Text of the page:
DeepMind Triumph – Too Much Hype for Little Real-World Impact?
Published: December 18, 2020
Cranfield, UK, December 18th, 2020 – Since November 30th lifescience forums & AI enthusiasts have been abuzz with the news of DeepMind’s progress in protein structure prediction. But when will this improvement translate into real-world benefits for the drug development market?
“Proteins are the building blocks of life” – a concept that every biologist understands. Manipulating a protein’s function is often the basis of treatment for many diseases. Understanding a protein’s structure, and how it influences the cell, therefore makes up an important part of the drug development pathway. A quick method of accurately deducing a protein’s structure, however, has proved elusive for scientists, who currently spend years in the lab trying to narrow down potential formations. CASP (Critical Assessment of Structural Prediction) competition, a worldwide community experiment, to solve this problem, was conceived in 1994. This biennial challenge for computational biologists is used to help benchmark methods to predict the structure of proteins from just an amino acid sequence.
The competition made headlines in 2018, when Google’s Deepmind joined with its AlphaFold program, which significantly outstripped previous attempts. Two years on and its latest results, courtesy of ‘AlphaFold 2’, have proven even more exciting: the program managed to determine the shape of around two-thirds of the proteins with accuracy comparable to laboratory experiments. Some experts are now postulating that the team may be able to solve problems which previously took years, in a matter of days, with a transformative effect in the way diseases are treated.
But is this excitement premature? Following an extensive deep-dive into the AI in Drug Development market, we believe questions still remain as to whether DeepMind will be able to make a significant impact in the market any time soon.
Not Yet in the Market
The biggest hurdle to DeepMind’s program providing real-world impact so far is its accessibility.
The company’s software is not currently available for mainstream use, with little detail as to its eventual deployment and route to market. Whether the company chooses to enter the market as a commercial product, or release its algorithm for open-source use, there can be no dispute that little progress can be derived from a solution only in use on a limited number of projects per year.
Meanwhile, many other vendors providing their own AI solutions have entered the market and begun competing for partnerships and subscription services. In our most recent study on the global market for AI in Drug Development & Clinical Trials, Signify Research has sized the 2020 global market at $804.6m and forecast growth of 34.26% CAGR from 2019-2024.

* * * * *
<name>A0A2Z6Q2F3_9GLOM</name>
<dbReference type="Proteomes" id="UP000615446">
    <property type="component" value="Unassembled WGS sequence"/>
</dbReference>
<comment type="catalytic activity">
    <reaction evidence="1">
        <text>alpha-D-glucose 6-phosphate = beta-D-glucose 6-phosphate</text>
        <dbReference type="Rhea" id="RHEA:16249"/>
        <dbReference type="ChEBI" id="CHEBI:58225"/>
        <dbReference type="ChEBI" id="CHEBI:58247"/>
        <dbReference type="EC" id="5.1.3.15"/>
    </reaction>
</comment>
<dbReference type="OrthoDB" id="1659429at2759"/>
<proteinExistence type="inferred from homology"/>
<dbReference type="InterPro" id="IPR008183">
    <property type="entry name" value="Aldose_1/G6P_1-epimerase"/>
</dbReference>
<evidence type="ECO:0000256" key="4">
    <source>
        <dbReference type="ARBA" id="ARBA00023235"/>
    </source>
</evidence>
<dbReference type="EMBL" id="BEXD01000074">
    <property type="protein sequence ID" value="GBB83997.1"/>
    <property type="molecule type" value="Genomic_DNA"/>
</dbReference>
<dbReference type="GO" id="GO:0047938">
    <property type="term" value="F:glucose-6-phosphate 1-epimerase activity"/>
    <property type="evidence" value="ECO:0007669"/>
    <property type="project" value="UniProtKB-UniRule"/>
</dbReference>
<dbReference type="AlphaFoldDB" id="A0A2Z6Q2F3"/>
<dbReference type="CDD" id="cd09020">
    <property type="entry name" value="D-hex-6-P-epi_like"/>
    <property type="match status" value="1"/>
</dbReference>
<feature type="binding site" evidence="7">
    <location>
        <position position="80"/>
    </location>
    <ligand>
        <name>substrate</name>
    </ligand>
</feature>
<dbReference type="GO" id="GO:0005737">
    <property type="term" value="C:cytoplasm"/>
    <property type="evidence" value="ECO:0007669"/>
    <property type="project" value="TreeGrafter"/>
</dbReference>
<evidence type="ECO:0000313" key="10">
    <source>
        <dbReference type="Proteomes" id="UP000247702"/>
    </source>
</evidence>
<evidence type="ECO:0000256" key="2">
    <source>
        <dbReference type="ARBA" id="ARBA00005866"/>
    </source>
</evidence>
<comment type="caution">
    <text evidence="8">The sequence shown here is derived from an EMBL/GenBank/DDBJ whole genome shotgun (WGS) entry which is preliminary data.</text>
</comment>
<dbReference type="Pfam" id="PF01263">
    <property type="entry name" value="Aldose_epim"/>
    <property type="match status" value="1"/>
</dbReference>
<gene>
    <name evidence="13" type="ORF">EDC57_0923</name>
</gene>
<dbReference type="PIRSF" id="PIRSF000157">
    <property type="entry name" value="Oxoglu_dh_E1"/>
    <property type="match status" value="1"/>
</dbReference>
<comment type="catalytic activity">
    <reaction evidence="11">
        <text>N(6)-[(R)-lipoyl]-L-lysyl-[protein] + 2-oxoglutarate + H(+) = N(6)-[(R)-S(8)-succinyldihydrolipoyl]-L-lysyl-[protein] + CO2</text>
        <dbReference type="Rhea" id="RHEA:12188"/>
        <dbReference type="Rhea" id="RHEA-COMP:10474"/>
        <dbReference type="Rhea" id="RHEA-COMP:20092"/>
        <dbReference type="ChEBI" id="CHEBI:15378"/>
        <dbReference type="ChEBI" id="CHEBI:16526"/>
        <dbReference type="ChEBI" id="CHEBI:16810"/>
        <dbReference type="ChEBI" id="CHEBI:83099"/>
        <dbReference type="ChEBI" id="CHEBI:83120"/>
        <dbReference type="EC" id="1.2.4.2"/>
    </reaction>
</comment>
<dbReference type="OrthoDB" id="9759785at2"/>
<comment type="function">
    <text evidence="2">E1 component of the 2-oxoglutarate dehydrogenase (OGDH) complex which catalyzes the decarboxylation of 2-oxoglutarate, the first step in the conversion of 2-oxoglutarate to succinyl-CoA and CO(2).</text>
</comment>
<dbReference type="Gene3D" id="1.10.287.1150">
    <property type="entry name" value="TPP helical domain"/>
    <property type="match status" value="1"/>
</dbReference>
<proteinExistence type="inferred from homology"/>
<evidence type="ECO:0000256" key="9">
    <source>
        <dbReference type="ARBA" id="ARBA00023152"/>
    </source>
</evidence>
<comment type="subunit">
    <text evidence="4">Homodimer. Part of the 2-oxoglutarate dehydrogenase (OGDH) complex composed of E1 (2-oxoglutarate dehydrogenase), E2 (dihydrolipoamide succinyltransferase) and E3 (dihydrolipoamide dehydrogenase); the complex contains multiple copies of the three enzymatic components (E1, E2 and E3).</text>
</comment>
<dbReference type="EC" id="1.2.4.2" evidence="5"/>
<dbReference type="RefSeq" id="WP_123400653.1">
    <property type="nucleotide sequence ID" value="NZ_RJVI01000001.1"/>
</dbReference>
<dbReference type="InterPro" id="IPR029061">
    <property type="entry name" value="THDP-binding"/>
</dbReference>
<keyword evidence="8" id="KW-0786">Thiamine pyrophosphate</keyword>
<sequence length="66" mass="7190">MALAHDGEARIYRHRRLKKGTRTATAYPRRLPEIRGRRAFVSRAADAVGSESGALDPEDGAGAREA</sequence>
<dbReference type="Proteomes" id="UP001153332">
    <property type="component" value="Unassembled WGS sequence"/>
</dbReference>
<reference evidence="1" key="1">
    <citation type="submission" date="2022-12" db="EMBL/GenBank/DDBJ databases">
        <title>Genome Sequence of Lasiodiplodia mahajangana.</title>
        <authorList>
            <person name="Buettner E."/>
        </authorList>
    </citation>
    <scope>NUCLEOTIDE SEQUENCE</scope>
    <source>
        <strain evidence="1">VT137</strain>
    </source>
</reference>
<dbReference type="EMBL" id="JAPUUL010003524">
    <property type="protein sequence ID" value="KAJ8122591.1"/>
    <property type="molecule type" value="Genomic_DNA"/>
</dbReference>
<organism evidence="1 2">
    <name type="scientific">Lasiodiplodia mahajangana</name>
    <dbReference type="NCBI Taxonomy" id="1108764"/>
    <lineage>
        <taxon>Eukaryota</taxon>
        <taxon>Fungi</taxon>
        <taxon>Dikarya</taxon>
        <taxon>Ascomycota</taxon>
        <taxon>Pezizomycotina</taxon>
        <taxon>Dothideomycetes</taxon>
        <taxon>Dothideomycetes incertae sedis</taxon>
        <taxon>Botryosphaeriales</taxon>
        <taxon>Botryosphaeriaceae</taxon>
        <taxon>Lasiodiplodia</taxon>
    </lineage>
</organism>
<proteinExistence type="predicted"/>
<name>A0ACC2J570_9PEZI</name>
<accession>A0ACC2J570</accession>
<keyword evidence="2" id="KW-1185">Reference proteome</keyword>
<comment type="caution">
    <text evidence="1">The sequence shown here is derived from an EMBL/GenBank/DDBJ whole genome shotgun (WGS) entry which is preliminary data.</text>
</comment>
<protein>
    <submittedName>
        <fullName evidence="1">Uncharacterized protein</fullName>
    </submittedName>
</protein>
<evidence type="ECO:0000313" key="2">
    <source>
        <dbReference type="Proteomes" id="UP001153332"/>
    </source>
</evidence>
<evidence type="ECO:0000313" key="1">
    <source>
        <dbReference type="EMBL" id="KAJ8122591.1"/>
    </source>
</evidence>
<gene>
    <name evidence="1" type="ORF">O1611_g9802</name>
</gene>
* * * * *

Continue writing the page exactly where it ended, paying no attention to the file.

DeepMind has been quoted as “exploring how best to provide broader access to the system in a scalable way” with an announcement set for January 2021. Given the already competitive market and increasing strength of partnerships between major pharma, clinical trials and healthcare providers, entry will not be simple. Market entry, should it occur, will likely take another few years to achieve even a relatively modest share.
Has DeepMind’s late entry therefore hampered its chance of adoption? Perhaps, but there are other challenges to overcome too.
Not A Perfect Solution
Whilst AlphaFold 2’s results displayed significant improvement over DeepMind’s 2018 entry, the published outcomes were noticeably imperfect, with the program falling behind the experimental benchmark in a few cases. Indeed, a post-announcement discussion had DeepMind’s team acknowledging improvements were needed. In addition to its work on singular proteins, the team also noted an intent to work on complexes of multiple proteins, which are not evaluated as a part of CASP’s parameters.
There is also the relevant question of whether AlphaFold 2 will perform as admirably in real life as it does within CASP’s defined parameters. Scientists have noted limitations in the publicly available dataset AlphaFold 2 was trained on, so it is still largely unclear how useful the program will be in real-world settings. Certainly, these results do not allow structural biologists to hang up their lab coats just yet. For this reason, we expect that the ‘product’ will remain in development a while longer, and whilst DeepMind’s algorithm could be made more freely available and released to the public, a final commercial ‘product’ is unlikely to be announced anytime soon.
One Algorithm for One Point in the Development Timeline
The drug development timeline is a long and enduring process, often taking more than a decade from inception/design to market approval, and there are many hurdles to be overcome before success can be pleaded.
It is this characteristic of the market that has prompted the development of so many AI vendors, with over 250+ counted to date, tackling a plethora of problems along the timeline. In our 2020 market report, we have characterised these companies based on their placement within this timeline: